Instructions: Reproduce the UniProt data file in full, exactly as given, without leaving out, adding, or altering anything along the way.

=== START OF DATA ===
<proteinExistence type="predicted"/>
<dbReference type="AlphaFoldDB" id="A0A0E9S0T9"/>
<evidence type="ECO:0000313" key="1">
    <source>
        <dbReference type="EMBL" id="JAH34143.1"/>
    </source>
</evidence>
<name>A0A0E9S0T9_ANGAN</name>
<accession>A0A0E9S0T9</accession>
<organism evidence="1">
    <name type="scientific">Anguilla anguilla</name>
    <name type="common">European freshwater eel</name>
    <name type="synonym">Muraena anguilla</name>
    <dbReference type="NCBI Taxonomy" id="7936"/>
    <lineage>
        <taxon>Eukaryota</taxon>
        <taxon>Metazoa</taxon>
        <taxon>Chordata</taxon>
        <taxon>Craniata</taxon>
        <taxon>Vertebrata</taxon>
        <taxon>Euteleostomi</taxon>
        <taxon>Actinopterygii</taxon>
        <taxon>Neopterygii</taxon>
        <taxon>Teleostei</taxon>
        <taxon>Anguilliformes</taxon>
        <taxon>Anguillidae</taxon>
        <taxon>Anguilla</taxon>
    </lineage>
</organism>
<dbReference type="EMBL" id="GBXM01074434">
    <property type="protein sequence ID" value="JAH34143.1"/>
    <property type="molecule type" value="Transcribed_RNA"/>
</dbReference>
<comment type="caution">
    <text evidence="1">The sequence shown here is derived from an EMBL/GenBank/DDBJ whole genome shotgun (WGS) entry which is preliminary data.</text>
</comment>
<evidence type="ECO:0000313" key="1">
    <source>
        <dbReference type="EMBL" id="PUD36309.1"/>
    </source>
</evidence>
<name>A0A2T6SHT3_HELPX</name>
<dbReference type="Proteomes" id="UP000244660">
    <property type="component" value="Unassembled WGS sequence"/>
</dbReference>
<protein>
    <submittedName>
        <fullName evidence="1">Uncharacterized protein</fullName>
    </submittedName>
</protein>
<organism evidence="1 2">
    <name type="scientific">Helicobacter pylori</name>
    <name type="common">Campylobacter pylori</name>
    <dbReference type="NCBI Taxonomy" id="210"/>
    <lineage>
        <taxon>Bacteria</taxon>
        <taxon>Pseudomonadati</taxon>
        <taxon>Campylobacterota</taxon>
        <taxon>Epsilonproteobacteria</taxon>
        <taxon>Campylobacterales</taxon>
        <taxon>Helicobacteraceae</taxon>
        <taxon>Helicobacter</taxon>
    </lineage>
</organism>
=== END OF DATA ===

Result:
<proteinExistence type="predicted"/>
<dbReference type="AlphaFoldDB" id="A0A0E9S0T9"/>
<evidence type="ECO:0000313" key="1">
    <source>
        <dbReference type="EMBL" id="JAH34143.1"/>
    </source>
</evidence>
<name>A0A0E9S0T9_ANGAN</name>
<accession>A0A0E9S0T9</accession>
<organism evidence="1">
    <name type="scientific">Anguilla anguilla</name>
    <name type="common">European freshwater eel</name>
    <name type="synonym">Muraena anguilla</name>
    <dbReference type="NCBI Taxonomy" id="7936"/>
    <lineage>
        <taxon>Eukaryota</taxon>
        <taxon>Metazoa</taxon>
        <taxon>Chordata</taxon>
        <taxon>Craniata</taxon>
        <taxon>Vertebrata</taxon>
        <taxon>Euteleostomi</taxon>
        <taxon>Actinopterygii</taxon>
        <taxon>Neopterygii</taxon>
        <taxon>Teleostei</taxon>
        <taxon>Anguilliformes</taxon>
        <taxon>Anguillidae</taxon>
        <taxon>Anguilla</taxon>
    </lineage>
</organism>
<dbReference type="EMBL" id="GBXM01074434">
    <property type="protein sequence ID" value="JAH34143.1"/>
    <property type="molecule type" value="Transcribed_RNA"/>
</dbReference>
<comment type="caution">
    <text evidence="1">The sequence shown here is derived from an EMBL/GenBank/DDBJ whole genome shotgun (WGS) entry which is preliminary data.</text>
</comment>
<evidence type="ECO:0000313" key="1">
    <source>
        <dbReference type="EMBL" id="PUD36309.1"/>
    </source>
</evidence>
<name>A0A2T6SHT3_HELPX</name>
<dbReference type="Proteomes" id="UP000244660">
    <property type="component" value="Unassembled WGS sequence"/>
</dbReference>
<protein>
    <submittedName>
        <fullName evidence="1">Uncharacterized protein</fullName>
    </submittedName>
</protein>
<organism evidence="1 2">
    <name type="scientific">Helicobacter pylori</name>
    <name type="common">Campylobacter pylori</name>
    <dbReference type="NCBI Taxonomy" id="210"/>
    <lineage>
        <taxon>Bacteria</taxon>
        <taxon>Pseudomonadati</taxon>
        <taxon>Campylobacterota</taxon>
        <taxon>Epsilonproteobacteria</taxon>
        <taxon>Campylobacterales</taxon>
        <taxon>Helicobacteraceae</taxon>
        <taxon>Helicobacter</taxon>
    </lineage>
</organism>